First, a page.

Six Market Types

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The six market conditions Dr. Tharp defined are based on both direction and volatility as follows:


  1. Bull, volatile
  2. Bull, quiet
  3. Sideways, volatile
  4. Sideways, quiet
  5. Bear, volatile
  6. Bear, quiet

The definition of these six conditions works well for classifying all types of trading in all time frames. The key benefit to classifying and identifying market type is that it helps traders evaluate more clearly how well a system will perform in each kind of market. This allows them to develop filters based on their classifications so that they are not trading a system when the market conditions are not right for it.  Dr. Tharp explains “it’s pretty easy to design a quality system for any single market type.  What’s difficult is trying to make it work in all types of markets.”

Some traders try to improve their systems continually, not realizing that they already have a good system that only works in certain kinds of markets. Instead of constantly trying to improve their system to work in all markets, they need to:

1) Develop filters to know what sort of market they are in.

2) Develop different systems that work better in the types of markets in which your original system is not effective.

When you develop and apply different systems for different market types, you’ll find that your total performance improves dramatically.[/vc_column_text][vc_separator el_width=”50″][vc_custom_heading text=”Filters” use_theme_fonts=”yes”][vc_column_text]The filters you develop should delineate which conditions are most prevalent in the market. These filters can be based on simple things like moving averages, bands, or channels, or more complex constructs such as time cycles, waves or inter-market studies. Whatever filters you choose, it should help you easily determine how to modify your system, or which system you should employ.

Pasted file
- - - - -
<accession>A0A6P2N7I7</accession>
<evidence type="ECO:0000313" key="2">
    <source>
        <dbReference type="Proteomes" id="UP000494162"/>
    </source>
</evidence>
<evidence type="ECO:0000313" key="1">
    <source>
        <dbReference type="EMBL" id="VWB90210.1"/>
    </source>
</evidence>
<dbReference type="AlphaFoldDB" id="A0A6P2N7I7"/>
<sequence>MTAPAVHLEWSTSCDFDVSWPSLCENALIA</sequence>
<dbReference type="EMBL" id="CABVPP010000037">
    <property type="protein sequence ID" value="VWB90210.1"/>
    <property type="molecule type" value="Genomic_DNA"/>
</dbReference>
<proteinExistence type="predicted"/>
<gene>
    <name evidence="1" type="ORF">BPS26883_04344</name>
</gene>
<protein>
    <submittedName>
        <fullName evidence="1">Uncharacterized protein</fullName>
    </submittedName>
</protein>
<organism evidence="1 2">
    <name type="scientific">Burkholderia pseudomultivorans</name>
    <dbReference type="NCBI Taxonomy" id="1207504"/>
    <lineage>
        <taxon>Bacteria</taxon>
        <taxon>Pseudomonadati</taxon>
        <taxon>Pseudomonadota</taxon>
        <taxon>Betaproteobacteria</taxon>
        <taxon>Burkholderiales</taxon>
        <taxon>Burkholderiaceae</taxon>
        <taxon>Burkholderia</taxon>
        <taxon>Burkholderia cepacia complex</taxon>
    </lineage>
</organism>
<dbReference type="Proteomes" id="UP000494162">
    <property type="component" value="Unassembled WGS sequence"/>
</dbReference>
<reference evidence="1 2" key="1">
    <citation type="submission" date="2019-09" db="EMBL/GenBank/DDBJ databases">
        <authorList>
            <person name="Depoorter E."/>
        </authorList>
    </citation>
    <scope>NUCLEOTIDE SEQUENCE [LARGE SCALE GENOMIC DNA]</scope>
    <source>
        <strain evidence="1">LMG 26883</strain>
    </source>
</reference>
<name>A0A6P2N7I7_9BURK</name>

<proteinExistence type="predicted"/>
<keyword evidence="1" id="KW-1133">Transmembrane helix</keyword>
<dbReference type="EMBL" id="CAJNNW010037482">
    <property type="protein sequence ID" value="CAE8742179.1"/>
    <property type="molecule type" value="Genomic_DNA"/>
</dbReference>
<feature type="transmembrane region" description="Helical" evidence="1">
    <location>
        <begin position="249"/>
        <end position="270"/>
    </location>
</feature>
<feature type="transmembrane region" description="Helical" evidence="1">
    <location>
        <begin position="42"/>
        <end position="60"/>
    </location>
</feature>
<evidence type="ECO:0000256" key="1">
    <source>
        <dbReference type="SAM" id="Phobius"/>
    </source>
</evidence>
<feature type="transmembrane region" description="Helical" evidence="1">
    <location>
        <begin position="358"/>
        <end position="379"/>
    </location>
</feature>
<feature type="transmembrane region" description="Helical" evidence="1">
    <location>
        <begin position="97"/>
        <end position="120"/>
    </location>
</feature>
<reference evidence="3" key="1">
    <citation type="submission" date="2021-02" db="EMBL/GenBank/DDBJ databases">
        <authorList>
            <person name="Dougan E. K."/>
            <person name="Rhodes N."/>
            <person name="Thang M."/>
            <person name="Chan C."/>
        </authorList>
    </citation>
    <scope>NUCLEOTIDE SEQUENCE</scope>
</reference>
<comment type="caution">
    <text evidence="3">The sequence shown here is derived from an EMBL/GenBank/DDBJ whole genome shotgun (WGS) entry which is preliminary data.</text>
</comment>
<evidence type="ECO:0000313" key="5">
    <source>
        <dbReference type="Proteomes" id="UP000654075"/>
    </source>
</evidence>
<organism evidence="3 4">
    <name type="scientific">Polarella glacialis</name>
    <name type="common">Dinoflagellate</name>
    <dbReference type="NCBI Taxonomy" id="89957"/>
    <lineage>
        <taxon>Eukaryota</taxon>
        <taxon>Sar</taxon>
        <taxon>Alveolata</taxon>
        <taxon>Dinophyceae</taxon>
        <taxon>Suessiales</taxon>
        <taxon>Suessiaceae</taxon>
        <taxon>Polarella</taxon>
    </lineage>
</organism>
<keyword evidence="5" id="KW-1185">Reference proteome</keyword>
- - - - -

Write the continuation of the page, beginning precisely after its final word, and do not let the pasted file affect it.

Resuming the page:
If you filter based on conditions that your system measures, then it improves your ability to anticipate how your system might perform. For example, suppose that your system relied on Wave classifications of some kind. Suppose further that you noticed bearish waves were shorter constructs than bullish waves. Such a filter might make you want to use a system that favored trades of a shorter duration during bearish waves compared to the duration of bullish waves.[/vc_column_text][vc_separator el_width=”50″][vc_custom_heading text=”Applying Market Types” use_theme_fonts=”yes”][vc_column_text]If you used Dr. Tharp’s six market types, you might find a way to improve your trading. For example, if your system is based on trend following, you already know (or will soon come to learn) that the primary weakness of such a system is its vulnerability to whipsaw trades. Whipsaw trades are short-duration losses that occur when a trending trade fails to materialize, and markets that change from bullish to sideways directions are infamous for producing a string of whipsaw trades. But a change in volatility can produce the same outcome. Either can create prolonged losing streaks.

Whipsaw trades cannot be fully eliminated among trend following systems, but their effect can be greatly reduced by simply eliminating some of the trading signals you follow any time the market changes from one type to another. Even a small reduction of whipsaw trades can have a profound impact on the overall performance of a trend-following system.[/vc_column_text][/vc_column][vc_column width=”1/4″][vc_widget_sidebar sidebar_id=”flash_right_sidebar”][/vc_column][/vc_row]

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